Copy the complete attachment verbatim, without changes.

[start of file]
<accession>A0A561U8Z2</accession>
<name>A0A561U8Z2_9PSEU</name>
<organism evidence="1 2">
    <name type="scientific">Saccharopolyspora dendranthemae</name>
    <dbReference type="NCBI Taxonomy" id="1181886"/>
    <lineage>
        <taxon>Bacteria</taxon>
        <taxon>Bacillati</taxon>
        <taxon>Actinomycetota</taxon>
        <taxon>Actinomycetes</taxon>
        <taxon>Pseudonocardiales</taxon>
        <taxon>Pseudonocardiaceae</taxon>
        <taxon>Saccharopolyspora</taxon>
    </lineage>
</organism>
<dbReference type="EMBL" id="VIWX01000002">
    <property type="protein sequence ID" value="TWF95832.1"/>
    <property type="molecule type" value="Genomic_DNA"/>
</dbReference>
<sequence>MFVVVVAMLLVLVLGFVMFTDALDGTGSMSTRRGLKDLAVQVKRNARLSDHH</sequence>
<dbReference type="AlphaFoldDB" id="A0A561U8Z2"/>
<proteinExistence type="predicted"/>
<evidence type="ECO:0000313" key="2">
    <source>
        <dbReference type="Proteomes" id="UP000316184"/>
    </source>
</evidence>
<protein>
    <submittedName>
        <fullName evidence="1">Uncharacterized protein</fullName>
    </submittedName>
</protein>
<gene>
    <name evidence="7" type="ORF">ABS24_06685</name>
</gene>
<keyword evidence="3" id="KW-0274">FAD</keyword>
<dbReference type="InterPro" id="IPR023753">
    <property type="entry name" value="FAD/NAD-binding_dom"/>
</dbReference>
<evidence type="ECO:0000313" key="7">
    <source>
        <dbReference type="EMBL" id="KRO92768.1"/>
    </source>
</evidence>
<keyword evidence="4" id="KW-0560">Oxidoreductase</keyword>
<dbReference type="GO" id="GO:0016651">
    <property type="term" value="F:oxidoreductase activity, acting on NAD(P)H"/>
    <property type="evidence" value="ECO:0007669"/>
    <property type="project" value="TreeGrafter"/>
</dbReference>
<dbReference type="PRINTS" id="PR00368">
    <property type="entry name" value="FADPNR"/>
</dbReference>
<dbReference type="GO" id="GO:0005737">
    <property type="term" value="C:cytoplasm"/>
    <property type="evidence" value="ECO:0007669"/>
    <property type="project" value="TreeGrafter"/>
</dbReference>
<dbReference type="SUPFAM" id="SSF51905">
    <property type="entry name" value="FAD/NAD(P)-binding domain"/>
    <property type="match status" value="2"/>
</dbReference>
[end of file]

<accession>A0A561U8Z2</accession>
<name>A0A561U8Z2_9PSEU</name>
<organism evidence="1 2">
    <name type="scientific">Saccharopolyspora dendranthemae</name>
    <dbReference type="NCBI Taxonomy" id="1181886"/>
    <lineage>
        <taxon>Bacteria</taxon>
        <taxon>Bacillati</taxon>
        <taxon>Actinomycetota</taxon>
        <taxon>Actinomycetes</taxon>
        <taxon>Pseudonocardiales</taxon>
        <taxon>Pseudonocardiaceae</taxon>
        <taxon>Saccharopolyspora</taxon>
    </lineage>
</organism>
<dbReference type="EMBL" id="VIWX01000002">
    <property type="protein sequence ID" value="TWF95832.1"/>
    <property type="molecule type" value="Genomic_DNA"/>
</dbReference>
<sequence>MFVVVVAMLLVLVLGFVMFTDALDGTGSMSTRRGLKDLAVQVKRNARLSDHH</sequence>
<dbReference type="AlphaFoldDB" id="A0A561U8Z2"/>
<proteinExistence type="predicted"/>
<evidence type="ECO:0000313" key="2">
    <source>
        <dbReference type="Proteomes" id="UP000316184"/>
    </source>
</evidence>
<protein>
    <submittedName>
        <fullName evidence="1">Uncharacterized protein</fullName>
    </submittedName>
</protein>
<gene>
    <name evidence="7" type="ORF">ABS24_06685</name>
</gene>
<keyword evidence="3" id="KW-0274">FAD</keyword>
<dbReference type="InterPro" id="IPR023753">
    <property type="entry name" value="FAD/NAD-binding_dom"/>
</dbReference>
<evidence type="ECO:0000313" key="7">
    <source>
        <dbReference type="EMBL" id="KRO92768.1"/>
    </source>
</evidence>
<keyword evidence="4" id="KW-0560">Oxidoreductase</keyword>
<dbReference type="GO" id="GO:0016651">
    <property type="term" value="F:oxidoreductase activity, acting on NAD(P)H"/>
    <property type="evidence" value="ECO:0007669"/>
    <property type="project" value="TreeGrafter"/>
</dbReference>
<dbReference type="PRINTS" id="PR00368">
    <property type="entry name" value="FADPNR"/>
</dbReference>
<dbReference type="GO" id="GO:0005737">
    <property type="term" value="C:cytoplasm"/>
    <property type="evidence" value="ECO:0007669"/>
    <property type="project" value="TreeGrafter"/>
</dbReference>
<dbReference type="SUPFAM" id="SSF51905">
    <property type="entry name" value="FAD/NAD(P)-binding domain"/>
    <property type="match status" value="2"/>
</dbReference>